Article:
The other day, I read about the ban on large sugary drinks in NYC and also that McDonald’s will clearly indicate the calorie count on all their menus… all this in the hope that it will reduce obesity in the US. I know very well that my opinion on what to indicate on food and beverage packages differs a lot from what governments and nutritional specialists prescribe. What I suggest in this article is not a solution, but a contribution to today’s debate about the problem of overweight among the population.
I hope that what I suggest can enlighten a little the debate as I find that too much deals with figures which very few people understand or even are interested in.
During my Nestlé years, I was exposed to a variety of cultures and I learned, little by little, what really interests the consumers. Having always been interested in communication – and what better place to communicate than at the back of a package – I got the nickname “Mr Back panel”. Here is what I’ve found should be on this service (back) panel.
First: How to best enjoy the product, i.e. preparation instructions.
Second: an easy readable ingredients list, preferably positive text on a light background, short lines as in a newspaper, typesize at least 6-8 points, i.e. at least 3mm height set in lower case lettering.
Third: nutritional information per 100g, i.e. proteins, calories, etc. not necessarily in table form so as to save space. However,
- this should not be obligatory on products like Tabasco, etc. where you only use a few drops;
- if the value is 0% or 0g, don’t print it! It liberates space for other important texts which can then be bigger. (This is plain common sense!)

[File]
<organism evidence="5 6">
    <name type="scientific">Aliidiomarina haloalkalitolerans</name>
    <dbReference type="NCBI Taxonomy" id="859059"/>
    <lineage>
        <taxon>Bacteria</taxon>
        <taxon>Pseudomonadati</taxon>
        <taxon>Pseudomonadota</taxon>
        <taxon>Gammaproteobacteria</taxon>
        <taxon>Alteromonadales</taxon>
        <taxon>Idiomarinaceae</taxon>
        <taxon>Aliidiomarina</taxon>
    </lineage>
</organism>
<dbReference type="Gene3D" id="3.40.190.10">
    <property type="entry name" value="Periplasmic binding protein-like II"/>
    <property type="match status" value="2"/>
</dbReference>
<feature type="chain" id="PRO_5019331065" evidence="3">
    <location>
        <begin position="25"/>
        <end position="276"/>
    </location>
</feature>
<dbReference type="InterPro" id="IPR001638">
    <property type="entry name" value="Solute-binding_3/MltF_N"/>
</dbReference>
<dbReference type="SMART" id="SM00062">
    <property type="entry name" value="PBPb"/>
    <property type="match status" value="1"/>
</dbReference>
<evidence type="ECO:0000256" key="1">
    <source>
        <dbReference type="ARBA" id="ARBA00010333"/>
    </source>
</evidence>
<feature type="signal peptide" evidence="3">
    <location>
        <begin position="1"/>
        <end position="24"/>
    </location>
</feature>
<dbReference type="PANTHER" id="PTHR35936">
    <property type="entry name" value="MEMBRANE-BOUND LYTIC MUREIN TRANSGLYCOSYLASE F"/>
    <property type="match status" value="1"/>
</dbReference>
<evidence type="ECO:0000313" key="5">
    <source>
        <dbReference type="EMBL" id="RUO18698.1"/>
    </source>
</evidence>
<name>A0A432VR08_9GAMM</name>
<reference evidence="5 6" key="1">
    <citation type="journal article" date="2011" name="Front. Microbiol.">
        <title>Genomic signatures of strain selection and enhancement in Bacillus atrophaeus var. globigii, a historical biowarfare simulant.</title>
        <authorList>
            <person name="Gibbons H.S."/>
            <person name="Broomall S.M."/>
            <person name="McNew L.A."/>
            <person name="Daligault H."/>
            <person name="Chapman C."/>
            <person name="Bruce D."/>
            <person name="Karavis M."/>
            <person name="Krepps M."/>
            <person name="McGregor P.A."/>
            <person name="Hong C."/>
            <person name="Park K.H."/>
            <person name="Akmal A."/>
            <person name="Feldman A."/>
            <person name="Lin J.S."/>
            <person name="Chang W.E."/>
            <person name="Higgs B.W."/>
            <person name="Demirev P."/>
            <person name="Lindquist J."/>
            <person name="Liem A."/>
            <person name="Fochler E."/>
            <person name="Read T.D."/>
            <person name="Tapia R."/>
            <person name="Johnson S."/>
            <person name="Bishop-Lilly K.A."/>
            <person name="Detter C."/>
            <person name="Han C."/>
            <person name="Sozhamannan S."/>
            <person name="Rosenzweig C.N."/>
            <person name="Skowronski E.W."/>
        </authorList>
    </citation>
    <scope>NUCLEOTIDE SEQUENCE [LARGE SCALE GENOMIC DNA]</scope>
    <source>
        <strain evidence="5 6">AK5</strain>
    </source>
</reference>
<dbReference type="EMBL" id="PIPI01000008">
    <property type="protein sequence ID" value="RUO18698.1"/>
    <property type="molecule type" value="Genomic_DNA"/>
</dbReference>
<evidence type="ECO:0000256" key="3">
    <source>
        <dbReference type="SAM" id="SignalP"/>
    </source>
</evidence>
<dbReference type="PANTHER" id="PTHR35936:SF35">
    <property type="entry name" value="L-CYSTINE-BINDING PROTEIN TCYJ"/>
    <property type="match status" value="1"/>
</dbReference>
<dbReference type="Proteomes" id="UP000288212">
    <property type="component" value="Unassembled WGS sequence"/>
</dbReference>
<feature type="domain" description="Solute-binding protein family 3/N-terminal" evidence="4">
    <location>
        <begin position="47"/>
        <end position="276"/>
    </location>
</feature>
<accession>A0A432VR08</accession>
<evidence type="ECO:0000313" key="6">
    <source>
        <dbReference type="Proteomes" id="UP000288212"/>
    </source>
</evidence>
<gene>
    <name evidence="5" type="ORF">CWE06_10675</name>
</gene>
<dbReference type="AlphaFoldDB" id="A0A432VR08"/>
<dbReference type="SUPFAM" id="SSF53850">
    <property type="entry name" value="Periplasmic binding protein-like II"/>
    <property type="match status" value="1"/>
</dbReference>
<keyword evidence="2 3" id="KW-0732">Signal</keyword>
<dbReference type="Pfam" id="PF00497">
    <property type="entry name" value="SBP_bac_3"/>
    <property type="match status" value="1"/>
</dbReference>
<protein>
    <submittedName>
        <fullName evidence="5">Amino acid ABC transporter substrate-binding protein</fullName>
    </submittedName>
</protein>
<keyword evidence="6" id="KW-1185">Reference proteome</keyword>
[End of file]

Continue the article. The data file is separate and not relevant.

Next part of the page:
Then come other essential information such as
- big website and QR code (to obtain further information);
- storage instructions;
- highlighting ingredients which may cause allergies, etc.
So long, so good! And now comes the surprise for some readers…
Instead of the GDA, I would, on the front, inform the consumer about the positive sides of my product, i.e. taste, structure, flavour, digestion, stimulance, etc.
On the back, I would start ‘educating’ the consumer that in order to avoid overweight it is all about the balance of “calories intake vs. calories burnt”. Those who learn how to eat, drink and exercise will most likely never have a weight problem. I would print at the bottom of all my packages the following message expressed as “good habits rings”:
Space is available for these rings if one deletes duplications of certain information and reduces what is legally not obligatory. The rings can be explained as follows:
Exercise! Move! i.e. burn the calories you get from these tasty food and drinks. As earlier generations had not yet invented the car, they walked from one place to another which kept them fit. The body is in best shape if being active.
We should promote the pleasure of food, to sit down and enjoy, i.e. be aware of aromas, flavours, etc. and avoid eating on the go which is just replenishing the stomach. Cultures where food is taken ‘more seriously’ (China, Italy, France, etc.) have less obese people!
As a producer of food and drink, I am obviously not interested in selling less! I just want the consumer to eat differently, i.e. less each time and more often.
Yes, I know you can’t explain all the above on a pack, but by repetition of the 3 “good habits rings” the consumer is always reminded of the basics for a healthy lifestyle.
Maybe the above is wishful thinking, but I hope that when the legislators discuss what to print on packages and how, they take the above into consideration.